ROBOT FOR SALE • by Scott Shipp

Michael absentmindedly straightened the “robot for sale” sign he had hung on Winston. They stood on a downtown corner with shoppers and office workers rushing past. He frowned in thought, trying to think if he had forgotten anything.

Winston looked at him with a composed expression. “I will stay here until someone texts you the payment. I will give them the payment instructions you provided.”

“Yes, Winston,” Michael said. It seemed too easy. Once the payment was sent, Winston would belong to the new owner immediately, and was programmed to follow him or her on the spot. It was simple and clean, and he made a few grand to boot. He had even programmed Winston to hold the price firm and reject any attempt at negotiation.

Yet there was a thought still nagging him: is this what dad would have wanted?

He swallowed as regret washed over him anew. For the last few years of his father’s life, when the man’s dementia had become a daily problem, he had let all of it fall on Winston. Winston took care of medication, meals, doctor’s visits, and more. It was lucky if Michael visited even once a month, and he lived only a few miles away.

Of course, he rationalized it all as being due to his business problems. He had fought to save the business instead of taking care of his dad. It was the only choice he could make. Without the business and the money, how could he pay for his father’s care?

But ultimately he had lost them both.

He stopped fussing with the sign and looked at Winston, feeling guilty. Michael always saw the same composed expression on Winston’s face, but he somehow felt like Winston was judging him, like somewhere in the robot’s circuits, there was knowledge that he was a bad son.

Stupid robot, judging me, he thought, suddenly. I’ll be glad to get rid of him. He muttered a goodbye to Winston and walked off, absorbed in anger and self-pity. The real kicker in the whole thing was that his father had left him almost nothing. Well, nothing except Winston. Instead, the will had directed all the money to various charities. It was just like the old man, giving to others and overlooking his own family.

When he was about a block away, he heard a loud backfire behind him and turned to see a wheezing old jalopy slow to a stop next to Winston. An old man in a threadbare tweed suit got out, holding a hat in his hands nervously. Michael couldn’t see him clearly. He was too far away. The old man began talking with Winston. Michael wondered what they were saying. After a moment, the man shook his head mournfully and wiped his eyes. He got back in the jalopy.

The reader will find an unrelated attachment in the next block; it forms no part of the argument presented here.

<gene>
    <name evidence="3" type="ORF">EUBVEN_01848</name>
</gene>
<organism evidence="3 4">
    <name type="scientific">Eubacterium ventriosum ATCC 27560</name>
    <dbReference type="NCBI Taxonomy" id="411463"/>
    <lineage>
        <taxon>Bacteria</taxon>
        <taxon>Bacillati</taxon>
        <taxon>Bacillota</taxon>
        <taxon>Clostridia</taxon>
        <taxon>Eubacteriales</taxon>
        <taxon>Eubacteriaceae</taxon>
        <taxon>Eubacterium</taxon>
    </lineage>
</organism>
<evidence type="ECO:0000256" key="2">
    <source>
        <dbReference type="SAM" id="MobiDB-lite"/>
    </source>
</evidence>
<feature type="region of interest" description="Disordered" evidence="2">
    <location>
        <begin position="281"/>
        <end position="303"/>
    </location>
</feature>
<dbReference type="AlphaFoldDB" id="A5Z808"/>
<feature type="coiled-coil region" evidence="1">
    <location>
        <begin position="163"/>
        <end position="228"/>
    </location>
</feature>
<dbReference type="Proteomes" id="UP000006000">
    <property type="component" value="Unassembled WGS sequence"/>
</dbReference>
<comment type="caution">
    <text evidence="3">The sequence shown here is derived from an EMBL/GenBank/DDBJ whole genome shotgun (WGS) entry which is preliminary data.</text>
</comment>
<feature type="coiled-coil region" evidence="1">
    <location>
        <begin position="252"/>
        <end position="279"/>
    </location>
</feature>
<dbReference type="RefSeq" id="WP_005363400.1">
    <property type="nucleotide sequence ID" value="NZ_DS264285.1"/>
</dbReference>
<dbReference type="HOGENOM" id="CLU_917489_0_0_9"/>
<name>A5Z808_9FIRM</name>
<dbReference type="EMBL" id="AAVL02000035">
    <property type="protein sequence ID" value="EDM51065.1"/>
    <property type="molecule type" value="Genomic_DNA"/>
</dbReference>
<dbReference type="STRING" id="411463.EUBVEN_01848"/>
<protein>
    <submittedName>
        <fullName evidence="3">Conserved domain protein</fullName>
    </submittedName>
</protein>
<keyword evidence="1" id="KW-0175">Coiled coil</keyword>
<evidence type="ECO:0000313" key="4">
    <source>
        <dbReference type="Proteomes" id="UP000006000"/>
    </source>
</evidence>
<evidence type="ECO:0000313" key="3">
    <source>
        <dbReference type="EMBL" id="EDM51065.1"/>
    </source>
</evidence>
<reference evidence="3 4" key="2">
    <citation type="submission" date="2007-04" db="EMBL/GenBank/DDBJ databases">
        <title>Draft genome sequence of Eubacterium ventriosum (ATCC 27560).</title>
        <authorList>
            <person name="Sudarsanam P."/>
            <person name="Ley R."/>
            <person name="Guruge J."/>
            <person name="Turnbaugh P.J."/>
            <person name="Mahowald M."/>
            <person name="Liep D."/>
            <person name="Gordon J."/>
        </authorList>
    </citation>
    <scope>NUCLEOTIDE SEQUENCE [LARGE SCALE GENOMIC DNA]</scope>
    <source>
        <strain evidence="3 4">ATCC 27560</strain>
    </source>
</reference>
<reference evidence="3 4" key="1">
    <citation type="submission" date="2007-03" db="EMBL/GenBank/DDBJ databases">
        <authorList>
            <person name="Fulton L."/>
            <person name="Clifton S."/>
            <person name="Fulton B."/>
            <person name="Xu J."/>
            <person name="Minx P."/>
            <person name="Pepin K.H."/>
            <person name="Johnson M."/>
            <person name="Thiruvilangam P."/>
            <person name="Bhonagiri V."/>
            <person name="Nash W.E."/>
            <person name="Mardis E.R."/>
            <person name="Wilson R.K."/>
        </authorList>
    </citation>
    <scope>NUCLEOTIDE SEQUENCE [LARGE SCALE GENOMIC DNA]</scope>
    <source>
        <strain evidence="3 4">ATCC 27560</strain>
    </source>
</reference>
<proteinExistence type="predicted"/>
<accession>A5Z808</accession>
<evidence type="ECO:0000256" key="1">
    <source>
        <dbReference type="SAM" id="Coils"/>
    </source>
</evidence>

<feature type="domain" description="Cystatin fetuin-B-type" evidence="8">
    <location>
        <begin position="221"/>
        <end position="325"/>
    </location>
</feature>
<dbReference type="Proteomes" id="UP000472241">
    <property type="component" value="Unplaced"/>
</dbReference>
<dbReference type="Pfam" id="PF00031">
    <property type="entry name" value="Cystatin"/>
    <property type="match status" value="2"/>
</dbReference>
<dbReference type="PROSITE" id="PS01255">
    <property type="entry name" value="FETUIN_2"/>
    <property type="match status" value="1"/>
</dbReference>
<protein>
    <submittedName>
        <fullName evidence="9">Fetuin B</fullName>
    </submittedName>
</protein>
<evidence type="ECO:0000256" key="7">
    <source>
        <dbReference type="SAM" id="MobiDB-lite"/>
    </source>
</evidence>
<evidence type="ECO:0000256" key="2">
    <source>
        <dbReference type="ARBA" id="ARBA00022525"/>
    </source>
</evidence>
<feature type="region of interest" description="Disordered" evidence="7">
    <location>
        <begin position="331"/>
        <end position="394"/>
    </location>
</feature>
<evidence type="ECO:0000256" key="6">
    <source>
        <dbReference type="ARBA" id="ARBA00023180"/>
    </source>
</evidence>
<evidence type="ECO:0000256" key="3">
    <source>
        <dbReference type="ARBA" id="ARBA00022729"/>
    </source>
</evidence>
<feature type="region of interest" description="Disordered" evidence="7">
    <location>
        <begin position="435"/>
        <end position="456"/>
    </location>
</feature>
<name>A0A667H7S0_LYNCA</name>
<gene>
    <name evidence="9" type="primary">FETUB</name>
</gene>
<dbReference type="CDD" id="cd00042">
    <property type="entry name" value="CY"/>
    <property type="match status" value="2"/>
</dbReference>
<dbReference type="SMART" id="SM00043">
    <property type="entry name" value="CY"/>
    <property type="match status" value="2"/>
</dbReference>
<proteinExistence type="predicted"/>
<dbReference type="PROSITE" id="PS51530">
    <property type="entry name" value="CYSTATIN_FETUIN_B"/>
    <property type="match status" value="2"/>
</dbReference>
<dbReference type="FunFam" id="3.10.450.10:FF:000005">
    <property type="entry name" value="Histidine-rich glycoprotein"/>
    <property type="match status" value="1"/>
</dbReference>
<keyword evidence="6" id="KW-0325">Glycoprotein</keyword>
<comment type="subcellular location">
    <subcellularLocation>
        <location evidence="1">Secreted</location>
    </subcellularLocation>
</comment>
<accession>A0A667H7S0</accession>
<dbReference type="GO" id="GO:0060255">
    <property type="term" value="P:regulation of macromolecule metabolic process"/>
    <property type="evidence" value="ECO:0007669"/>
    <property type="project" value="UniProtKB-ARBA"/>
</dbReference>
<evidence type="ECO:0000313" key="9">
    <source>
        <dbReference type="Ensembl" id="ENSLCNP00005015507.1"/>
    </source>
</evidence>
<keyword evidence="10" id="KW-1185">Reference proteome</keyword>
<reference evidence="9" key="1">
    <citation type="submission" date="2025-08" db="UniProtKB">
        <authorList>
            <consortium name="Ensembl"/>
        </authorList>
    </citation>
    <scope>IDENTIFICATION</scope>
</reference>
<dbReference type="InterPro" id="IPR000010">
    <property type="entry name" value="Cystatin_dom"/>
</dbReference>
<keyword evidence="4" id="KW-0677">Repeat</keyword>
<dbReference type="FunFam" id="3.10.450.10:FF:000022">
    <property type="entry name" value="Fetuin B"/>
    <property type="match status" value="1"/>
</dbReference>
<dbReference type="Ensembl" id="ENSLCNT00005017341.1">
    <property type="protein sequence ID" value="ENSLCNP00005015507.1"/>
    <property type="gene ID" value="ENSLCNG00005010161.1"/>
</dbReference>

Guess he couldn’t pay, Michael thought. Not my problem.

He turned to walk away but the image of the man wiping his eyes and shaking his head slowed him, and he looked back. Obviously, the man bore a great burden. As the jalopy came down the road, right past him, he saw a man with an honest face, ash hair, sallow cheeks, and a thin trickle of tears under each eye.

Michael thought about how much Winston had done for his father. He turned and began walking back. He decided he wasn’t mad at his father for giving the money away. No, he was just mad at himself for not making different decisions before it was too late.

“What did the man say?” he asked Winston.

Winston regarded him, his face jerkily moving from sad to cheerful. The motors that formed each facial expression were not quite as smooth as they once were.

“Oh, he just asked about my abilities, and what was the price.”

“Why was he crying?”

“The price was too high for him,” Winston replied cheerfully. “He said he needs a robot to take care of his bed-ridden wife, who is dying.” Winston’s tone-of-voice mod didn’t adjust appropriately to all situations and this was one of them. His cheerfulness sounded coarse and mean.

“Anyway, sir, don’t you worry. I told him you wouldn’t accept any lowballers.”

Michael froze at hearing his own words repeated back to him. He had not realized how they sounded. Had he really said that? Here was an old man, too old to work, facing the death of his wife, and eventually, his own death too.

Michael frowned. It was a dilemma. He needed the money, but did he need it more than this man needed help? What would dad have done? He probably would have given Winston away. Winston was his father’s robot, anyway. A robot who had given so much to his father, and Michael had never even thanked him. Unexpectedly, tears welled up in Michael’s eyes.

“Why do you cry?” Winston asked. The tone-of-voice mod was working now and he had a hint of sympathy.

“What was I thinking?” he muttered to himself. He couldn’t change the past. He couldn’t take back the mistakes he had made neglecting his father, but he could stop making mistakes in the here and now. “Winston, I’m sorry I never said this, but thank you for taking care of dad for so long. I should have been there.”

“Most certainly, sir,” Winston replied.

Michael felt awkward. He knew this was only what Winston was programmed to say. He even knew that Winston was only following his programming when he had done so much for his father, but still, the result had been the same. Winston, though actually a robot, was the better man.

“Did that old man leave a number, Winston?”

“Yes, sir.”

Michael smiled through his tears and realized he would miss Winston when he gave him away. But, finally, he could answer yes to the question, “is this what dad would have wanted?” As the old man answered the phone, Michael felt a growing peace, and smiled.

Scott Shipp is a writer, developer, and futurist contemplating the strange times we find ourselves in and the potential implications of today’s technology, thought, and (lack of) ethics on tomorrow.

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